Several years ago, I read Howland’s debut, Nantucket Blue, and I saw glimmers of promise mired in a book filled with girl-hate. With Hello, Sunshine, I’ve got a Howland book I can really love, and that pleases me no end. If you were afraid to give Howland another shot after Nantucket Blue, you should definitely give this one a try. Hello, Sunshine has an engaging voice and adorable ship, so that makes it Christina approved.

First thing you need to know is that the book cover is completely misleading. It makes Hello, Sunshine look like it’s about a spoiled little rich girl who shows up in LA clueless. As if! Becca Harrington does move to LA to try to make an acting career happen, and she is clueless, but she’s also struggling and working hard. Her mom appears to have money, though I suspect they’re pretty solidly middle class, but Becca moves to LA under her own power with years of babysitting money.

Becca didn’t get into college. Even though she applied to eleven different schools. She’s not sure exactly why they all rejected her, but she does know it’s because she wasn’t good enough. Her mother wants her to stay home in Boston, take some classes, and reapply, but Becca wants to try another path; just staying home felt too sad. The only thing her mom wants to finance is college applications; I also thought it was cool how Howland subtly showed that people can love you but be low level toxic by not supporting you.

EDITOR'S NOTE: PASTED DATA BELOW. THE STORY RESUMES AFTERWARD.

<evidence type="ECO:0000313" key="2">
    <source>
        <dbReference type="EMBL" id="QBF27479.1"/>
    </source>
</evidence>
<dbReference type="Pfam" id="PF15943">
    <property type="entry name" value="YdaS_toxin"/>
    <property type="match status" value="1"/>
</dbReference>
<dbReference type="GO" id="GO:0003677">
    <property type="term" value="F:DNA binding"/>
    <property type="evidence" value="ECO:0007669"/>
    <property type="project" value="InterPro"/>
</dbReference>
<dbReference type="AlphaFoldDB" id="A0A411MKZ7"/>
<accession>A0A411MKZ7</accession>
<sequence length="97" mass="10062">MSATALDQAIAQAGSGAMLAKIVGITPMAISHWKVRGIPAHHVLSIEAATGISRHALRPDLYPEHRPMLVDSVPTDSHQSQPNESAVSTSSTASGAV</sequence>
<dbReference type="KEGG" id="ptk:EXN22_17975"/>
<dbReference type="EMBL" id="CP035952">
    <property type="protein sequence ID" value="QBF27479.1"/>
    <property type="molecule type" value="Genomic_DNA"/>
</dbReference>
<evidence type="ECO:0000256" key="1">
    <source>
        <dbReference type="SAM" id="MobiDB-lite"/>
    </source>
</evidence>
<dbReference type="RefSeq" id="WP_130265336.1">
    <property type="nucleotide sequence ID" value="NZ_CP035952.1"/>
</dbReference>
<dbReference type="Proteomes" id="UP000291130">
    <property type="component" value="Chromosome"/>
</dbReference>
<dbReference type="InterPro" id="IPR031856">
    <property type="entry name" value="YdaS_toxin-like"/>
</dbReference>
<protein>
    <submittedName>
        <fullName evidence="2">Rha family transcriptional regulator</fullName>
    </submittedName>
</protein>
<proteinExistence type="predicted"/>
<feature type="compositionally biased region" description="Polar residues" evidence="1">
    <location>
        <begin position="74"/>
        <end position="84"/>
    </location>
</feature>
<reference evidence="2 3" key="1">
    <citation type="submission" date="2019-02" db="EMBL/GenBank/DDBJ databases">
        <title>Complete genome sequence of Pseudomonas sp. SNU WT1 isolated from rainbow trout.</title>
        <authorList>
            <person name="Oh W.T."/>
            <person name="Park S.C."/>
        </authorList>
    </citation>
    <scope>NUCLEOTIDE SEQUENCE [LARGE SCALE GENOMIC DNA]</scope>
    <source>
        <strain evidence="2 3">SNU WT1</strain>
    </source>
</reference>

It’s really awesome that Howland considers a different possible future. I haven’t read much YA about teens who haven’t gotten into college or who decide that the four year college plan might not be right for them. While I did the whole college thing, I think it’s fantastic for fiction to model various options. Becca makes some bad choices and some good ones, and she grows up a lot and quickly.